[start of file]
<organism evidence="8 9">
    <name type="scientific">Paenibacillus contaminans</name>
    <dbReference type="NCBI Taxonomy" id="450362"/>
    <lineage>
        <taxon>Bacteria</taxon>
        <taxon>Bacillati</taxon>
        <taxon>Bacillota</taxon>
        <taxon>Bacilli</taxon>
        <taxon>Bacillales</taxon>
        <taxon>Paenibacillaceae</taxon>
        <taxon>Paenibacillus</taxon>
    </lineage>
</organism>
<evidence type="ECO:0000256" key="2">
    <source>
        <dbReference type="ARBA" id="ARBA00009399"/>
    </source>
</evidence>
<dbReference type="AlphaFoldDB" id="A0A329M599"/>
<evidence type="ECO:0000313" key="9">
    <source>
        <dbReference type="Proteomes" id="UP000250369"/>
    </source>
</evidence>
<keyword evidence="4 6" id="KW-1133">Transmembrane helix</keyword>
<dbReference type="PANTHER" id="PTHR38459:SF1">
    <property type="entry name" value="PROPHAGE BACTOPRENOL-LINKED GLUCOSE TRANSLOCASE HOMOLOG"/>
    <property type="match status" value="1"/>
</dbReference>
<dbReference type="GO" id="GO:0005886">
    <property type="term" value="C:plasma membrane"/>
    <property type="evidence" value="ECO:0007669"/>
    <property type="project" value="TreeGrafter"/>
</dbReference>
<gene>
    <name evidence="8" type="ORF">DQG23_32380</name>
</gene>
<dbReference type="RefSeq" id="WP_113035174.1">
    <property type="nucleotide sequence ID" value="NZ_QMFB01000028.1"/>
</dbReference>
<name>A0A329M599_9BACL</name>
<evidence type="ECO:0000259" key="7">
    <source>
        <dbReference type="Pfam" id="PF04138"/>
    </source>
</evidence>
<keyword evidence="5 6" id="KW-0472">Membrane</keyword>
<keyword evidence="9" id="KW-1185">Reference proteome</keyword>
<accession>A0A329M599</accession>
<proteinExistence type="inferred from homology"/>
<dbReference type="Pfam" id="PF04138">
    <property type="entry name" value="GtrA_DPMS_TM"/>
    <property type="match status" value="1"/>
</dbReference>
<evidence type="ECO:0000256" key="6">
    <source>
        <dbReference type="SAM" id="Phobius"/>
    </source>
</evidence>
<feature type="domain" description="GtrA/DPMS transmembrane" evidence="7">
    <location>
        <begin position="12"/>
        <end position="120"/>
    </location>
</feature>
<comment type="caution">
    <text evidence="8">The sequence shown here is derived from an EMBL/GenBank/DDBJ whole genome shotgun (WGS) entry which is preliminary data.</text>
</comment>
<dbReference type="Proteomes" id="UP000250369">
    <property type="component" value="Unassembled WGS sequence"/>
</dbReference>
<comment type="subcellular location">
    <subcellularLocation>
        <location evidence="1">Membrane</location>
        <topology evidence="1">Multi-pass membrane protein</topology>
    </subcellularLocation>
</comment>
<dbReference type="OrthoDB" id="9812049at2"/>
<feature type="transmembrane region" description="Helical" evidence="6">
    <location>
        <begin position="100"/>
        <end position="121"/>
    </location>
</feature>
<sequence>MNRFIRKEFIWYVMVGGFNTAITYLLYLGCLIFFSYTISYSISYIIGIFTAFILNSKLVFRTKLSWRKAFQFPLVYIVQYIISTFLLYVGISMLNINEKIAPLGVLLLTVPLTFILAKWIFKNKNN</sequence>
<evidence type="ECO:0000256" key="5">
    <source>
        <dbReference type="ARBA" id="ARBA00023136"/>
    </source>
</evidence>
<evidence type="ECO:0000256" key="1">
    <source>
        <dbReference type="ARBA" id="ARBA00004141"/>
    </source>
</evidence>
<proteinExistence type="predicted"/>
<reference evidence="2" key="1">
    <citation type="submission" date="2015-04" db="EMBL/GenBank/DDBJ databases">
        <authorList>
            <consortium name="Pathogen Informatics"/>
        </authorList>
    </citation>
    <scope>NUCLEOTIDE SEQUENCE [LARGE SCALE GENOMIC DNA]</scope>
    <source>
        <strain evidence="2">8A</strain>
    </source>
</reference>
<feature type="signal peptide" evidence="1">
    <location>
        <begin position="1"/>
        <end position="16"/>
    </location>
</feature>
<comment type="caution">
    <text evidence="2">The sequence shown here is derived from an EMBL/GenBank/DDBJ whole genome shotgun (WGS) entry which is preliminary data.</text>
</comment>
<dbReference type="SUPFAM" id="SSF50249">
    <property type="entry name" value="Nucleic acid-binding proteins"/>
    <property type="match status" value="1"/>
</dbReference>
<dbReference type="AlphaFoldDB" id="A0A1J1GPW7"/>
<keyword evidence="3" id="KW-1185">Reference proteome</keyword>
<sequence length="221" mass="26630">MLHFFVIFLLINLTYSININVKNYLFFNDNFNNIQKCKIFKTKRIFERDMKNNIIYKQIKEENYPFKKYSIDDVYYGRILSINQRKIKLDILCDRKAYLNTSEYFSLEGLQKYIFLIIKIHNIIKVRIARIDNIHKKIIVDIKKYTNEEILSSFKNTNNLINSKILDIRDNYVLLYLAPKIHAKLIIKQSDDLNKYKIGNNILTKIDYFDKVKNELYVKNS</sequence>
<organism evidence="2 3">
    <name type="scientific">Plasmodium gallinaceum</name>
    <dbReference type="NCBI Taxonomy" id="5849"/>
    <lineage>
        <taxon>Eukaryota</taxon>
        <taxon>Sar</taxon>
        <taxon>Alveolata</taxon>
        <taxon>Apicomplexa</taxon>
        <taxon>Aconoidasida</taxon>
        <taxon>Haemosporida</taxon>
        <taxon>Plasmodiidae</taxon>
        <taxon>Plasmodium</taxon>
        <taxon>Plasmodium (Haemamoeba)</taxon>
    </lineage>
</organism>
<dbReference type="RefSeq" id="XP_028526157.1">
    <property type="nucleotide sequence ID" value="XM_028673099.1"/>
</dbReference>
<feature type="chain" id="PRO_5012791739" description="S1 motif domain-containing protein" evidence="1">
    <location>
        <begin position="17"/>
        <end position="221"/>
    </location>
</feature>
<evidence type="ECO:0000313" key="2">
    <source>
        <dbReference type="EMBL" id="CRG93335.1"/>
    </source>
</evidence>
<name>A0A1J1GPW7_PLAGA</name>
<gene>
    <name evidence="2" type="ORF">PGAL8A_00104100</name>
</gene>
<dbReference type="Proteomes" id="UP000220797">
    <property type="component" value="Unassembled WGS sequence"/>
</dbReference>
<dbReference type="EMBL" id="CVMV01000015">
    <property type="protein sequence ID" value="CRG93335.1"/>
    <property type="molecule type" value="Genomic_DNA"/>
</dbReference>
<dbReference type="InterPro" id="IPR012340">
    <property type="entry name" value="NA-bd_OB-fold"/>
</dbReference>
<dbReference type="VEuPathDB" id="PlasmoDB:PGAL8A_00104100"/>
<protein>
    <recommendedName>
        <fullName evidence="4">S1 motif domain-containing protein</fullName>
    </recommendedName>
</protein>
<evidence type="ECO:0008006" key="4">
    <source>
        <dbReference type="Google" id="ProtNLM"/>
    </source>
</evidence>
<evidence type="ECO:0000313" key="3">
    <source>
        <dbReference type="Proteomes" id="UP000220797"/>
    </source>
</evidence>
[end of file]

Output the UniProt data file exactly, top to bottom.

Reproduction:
<organism evidence="8 9">
    <name type="scientific">Paenibacillus contaminans</name>
    <dbReference type="NCBI Taxonomy" id="450362"/>
    <lineage>
        <taxon>Bacteria</taxon>
        <taxon>Bacillati</taxon>
        <taxon>Bacillota</taxon>
        <taxon>Bacilli</taxon>
        <taxon>Bacillales</taxon>
        <taxon>Paenibacillaceae</taxon>
        <taxon>Paenibacillus</taxon>
    </lineage>
</organism>
<evidence type="ECO:0000256" key="2">
    <source>
        <dbReference type="ARBA" id="ARBA00009399"/>
    </source>
</evidence>
<dbReference type="AlphaFoldDB" id="A0A329M599"/>
<evidence type="ECO:0000313" key="9">
    <source>
        <dbReference type="Proteomes" id="UP000250369"/>
    </source>
</evidence>
<keyword evidence="4 6" id="KW-1133">Transmembrane helix</keyword>
<dbReference type="PANTHER" id="PTHR38459:SF1">
    <property type="entry name" value="PROPHAGE BACTOPRENOL-LINKED GLUCOSE TRANSLOCASE HOMOLOG"/>
    <property type="match status" value="1"/>
</dbReference>
<dbReference type="GO" id="GO:0005886">
    <property type="term" value="C:plasma membrane"/>
    <property type="evidence" value="ECO:0007669"/>
    <property type="project" value="TreeGrafter"/>
</dbReference>
<gene>
    <name evidence="8" type="ORF">DQG23_32380</name>
</gene>
<dbReference type="RefSeq" id="WP_113035174.1">
    <property type="nucleotide sequence ID" value="NZ_QMFB01000028.1"/>
</dbReference>
<name>A0A329M599_9BACL</name>
<evidence type="ECO:0000259" key="7">
    <source>
        <dbReference type="Pfam" id="PF04138"/>
    </source>
</evidence>
<keyword evidence="5 6" id="KW-0472">Membrane</keyword>
<keyword evidence="9" id="KW-1185">Reference proteome</keyword>
<accession>A0A329M599</accession>
<proteinExistence type="inferred from homology"/>
<dbReference type="Pfam" id="PF04138">
    <property type="entry name" value="GtrA_DPMS_TM"/>
    <property type="match status" value="1"/>
</dbReference>
<evidence type="ECO:0000256" key="6">
    <source>
        <dbReference type="SAM" id="Phobius"/>
    </source>
</evidence>
<feature type="domain" description="GtrA/DPMS transmembrane" evidence="7">
    <location>
        <begin position="12"/>
        <end position="120"/>
    </location>
</feature>
<comment type="caution">
    <text evidence="8">The sequence shown here is derived from an EMBL/GenBank/DDBJ whole genome shotgun (WGS) entry which is preliminary data.</text>
</comment>
<dbReference type="Proteomes" id="UP000250369">
    <property type="component" value="Unassembled WGS sequence"/>
</dbReference>
<comment type="subcellular location">
    <subcellularLocation>
        <location evidence="1">Membrane</location>
        <topology evidence="1">Multi-pass membrane protein</topology>
    </subcellularLocation>
</comment>
<dbReference type="OrthoDB" id="9812049at2"/>
<feature type="transmembrane region" description="Helical" evidence="6">
    <location>
        <begin position="100"/>
        <end position="121"/>
    </location>
</feature>
<sequence>MNRFIRKEFIWYVMVGGFNTAITYLLYLGCLIFFSYTISYSISYIIGIFTAFILNSKLVFRTKLSWRKAFQFPLVYIVQYIISTFLLYVGISMLNINEKIAPLGVLLLTVPLTFILAKWIFKNKNN</sequence>
<evidence type="ECO:0000256" key="5">
    <source>
        <dbReference type="ARBA" id="ARBA00023136"/>
    </source>
</evidence>
<evidence type="ECO:0000256" key="1">
    <source>
        <dbReference type="ARBA" id="ARBA00004141"/>
    </source>
</evidence>
<proteinExistence type="predicted"/>
<reference evidence="2" key="1">
    <citation type="submission" date="2015-04" db="EMBL/GenBank/DDBJ databases">
        <authorList>
            <consortium name="Pathogen Informatics"/>
        </authorList>
    </citation>
    <scope>NUCLEOTIDE SEQUENCE [LARGE SCALE GENOMIC DNA]</scope>
    <source>
        <strain evidence="2">8A</strain>
    </source>
</reference>
<feature type="signal peptide" evidence="1">
    <location>
        <begin position="1"/>
        <end position="16"/>
    </location>
</feature>
<comment type="caution">
    <text evidence="2">The sequence shown here is derived from an EMBL/GenBank/DDBJ whole genome shotgun (WGS) entry which is preliminary data.</text>
</comment>
<dbReference type="SUPFAM" id="SSF50249">
    <property type="entry name" value="Nucleic acid-binding proteins"/>
    <property type="match status" value="1"/>
</dbReference>
<dbReference type="AlphaFoldDB" id="A0A1J1GPW7"/>
<keyword evidence="3" id="KW-1185">Reference proteome</keyword>
<sequence length="221" mass="26630">MLHFFVIFLLINLTYSININVKNYLFFNDNFNNIQKCKIFKTKRIFERDMKNNIIYKQIKEENYPFKKYSIDDVYYGRILSINQRKIKLDILCDRKAYLNTSEYFSLEGLQKYIFLIIKIHNIIKVRIARIDNIHKKIIVDIKKYTNEEILSSFKNTNNLINSKILDIRDNYVLLYLAPKIHAKLIIKQSDDLNKYKIGNNILTKIDYFDKVKNELYVKNS</sequence>
<organism evidence="2 3">
    <name type="scientific">Plasmodium gallinaceum</name>
    <dbReference type="NCBI Taxonomy" id="5849"/>
    <lineage>
        <taxon>Eukaryota</taxon>
        <taxon>Sar</taxon>
        <taxon>Alveolata</taxon>
        <taxon>Apicomplexa</taxon>
        <taxon>Aconoidasida</taxon>
        <taxon>Haemosporida</taxon>
        <taxon>Plasmodiidae</taxon>
        <taxon>Plasmodium</taxon>
        <taxon>Plasmodium (Haemamoeba)</taxon>
    </lineage>
</organism>
<dbReference type="RefSeq" id="XP_028526157.1">
    <property type="nucleotide sequence ID" value="XM_028673099.1"/>
</dbReference>
<feature type="chain" id="PRO_5012791739" description="S1 motif domain-containing protein" evidence="1">
    <location>
        <begin position="17"/>
        <end position="221"/>
    </location>
</feature>
<evidence type="ECO:0000313" key="2">
    <source>
        <dbReference type="EMBL" id="CRG93335.1"/>
    </source>
</evidence>
<name>A0A1J1GPW7_PLAGA</name>
<gene>
    <name evidence="2" type="ORF">PGAL8A_00104100</name>
</gene>
<dbReference type="Proteomes" id="UP000220797">
    <property type="component" value="Unassembled WGS sequence"/>
</dbReference>
<dbReference type="EMBL" id="CVMV01000015">
    <property type="protein sequence ID" value="CRG93335.1"/>
    <property type="molecule type" value="Genomic_DNA"/>
</dbReference>
<dbReference type="InterPro" id="IPR012340">
    <property type="entry name" value="NA-bd_OB-fold"/>
</dbReference>
<dbReference type="VEuPathDB" id="PlasmoDB:PGAL8A_00104100"/>
<protein>
    <recommendedName>
        <fullName evidence="4">S1 motif domain-containing protein</fullName>
    </recommendedName>
</protein>
<evidence type="ECO:0008006" key="4">
    <source>
        <dbReference type="Google" id="ProtNLM"/>
    </source>
</evidence>
<evidence type="ECO:0000313" key="3">
    <source>
        <dbReference type="Proteomes" id="UP000220797"/>
    </source>
</evidence>